Many years ago I was on a listserv and one of the other members, a priest, suggested that elections should be abolished in favor of drawing straws. At the time, I disagreed vehemently and thought it was the dumbest thing I had ever heard. Since that time I have run for office, (losing consistently), attended political conventions (democratic and libertarian), taken candidate training by DFA (Democracy for America), and have attended various events covering politics and economics. I also joined my local democratic town committee, and have generally attempted to be more actively involved in the polis. Through a strange twist of fate, I have also chauffeured my musician daughter who was the background entertainment at many Republican campaign events. This gave me a unique opportunity to meet and watch many Republicans in action. They are not very different from Democrats. Nor are they very different from Progressives or Libertarians.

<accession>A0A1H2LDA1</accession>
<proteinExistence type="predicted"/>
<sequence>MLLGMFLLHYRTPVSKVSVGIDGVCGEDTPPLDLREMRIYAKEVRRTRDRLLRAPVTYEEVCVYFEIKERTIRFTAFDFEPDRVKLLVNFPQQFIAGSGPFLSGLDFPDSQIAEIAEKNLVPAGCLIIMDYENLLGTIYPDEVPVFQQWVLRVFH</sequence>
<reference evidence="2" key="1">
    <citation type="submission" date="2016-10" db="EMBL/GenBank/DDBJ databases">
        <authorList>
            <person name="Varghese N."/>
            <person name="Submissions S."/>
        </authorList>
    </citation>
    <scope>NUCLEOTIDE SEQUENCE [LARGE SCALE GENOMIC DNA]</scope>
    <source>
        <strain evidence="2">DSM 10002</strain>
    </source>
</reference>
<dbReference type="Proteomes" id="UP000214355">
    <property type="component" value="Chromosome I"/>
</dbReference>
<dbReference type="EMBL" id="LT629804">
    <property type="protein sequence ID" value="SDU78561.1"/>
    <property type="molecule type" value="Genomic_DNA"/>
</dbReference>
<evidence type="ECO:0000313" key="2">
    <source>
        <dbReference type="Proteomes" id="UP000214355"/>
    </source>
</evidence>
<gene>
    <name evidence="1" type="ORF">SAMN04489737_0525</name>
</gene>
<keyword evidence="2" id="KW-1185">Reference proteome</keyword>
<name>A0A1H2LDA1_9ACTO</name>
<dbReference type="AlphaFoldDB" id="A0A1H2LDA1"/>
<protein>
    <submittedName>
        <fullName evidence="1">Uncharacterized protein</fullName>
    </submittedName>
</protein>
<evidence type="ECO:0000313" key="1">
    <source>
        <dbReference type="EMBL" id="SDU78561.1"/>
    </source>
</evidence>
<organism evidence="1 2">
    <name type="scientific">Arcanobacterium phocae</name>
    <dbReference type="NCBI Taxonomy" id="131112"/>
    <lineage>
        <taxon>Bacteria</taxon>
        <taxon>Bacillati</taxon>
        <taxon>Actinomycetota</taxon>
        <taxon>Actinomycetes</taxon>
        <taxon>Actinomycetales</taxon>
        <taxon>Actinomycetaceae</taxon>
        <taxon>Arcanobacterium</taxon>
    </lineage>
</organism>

While the one on the pulpit tends to blame opposing parties and politicians, everyone’s basic complaints and desires are almost universally the same: peace and prosperity. It is often said that that which unites us is greater than what divides us. It is likely true, across a very broad spectrum from Nazis and Communists to Islamic Jihadists. False accusations are common in lies big and small, and self-righteousness exists everywhere. Similarly, I have attended church services outside of my Catholic upbringing, and have likewise found pretty much all the same things going on. Hierarchy, the status quo, and inertia are ubiquitous. While there is nothing new under the Sun, people seem increasingly adept at splitting hairs. The tools of mass communication have accelerated an ability to miscommunicate. The original enduring hope of democracy was as a method for solving problems. The question must be asked: Is it now the cause of them? More heat is generated over small differences than anything else. This is because everyone filters and transforms everything they see and hear to fit their political bias. How do we get past political prejudice to discuss the substantive nature of real problems?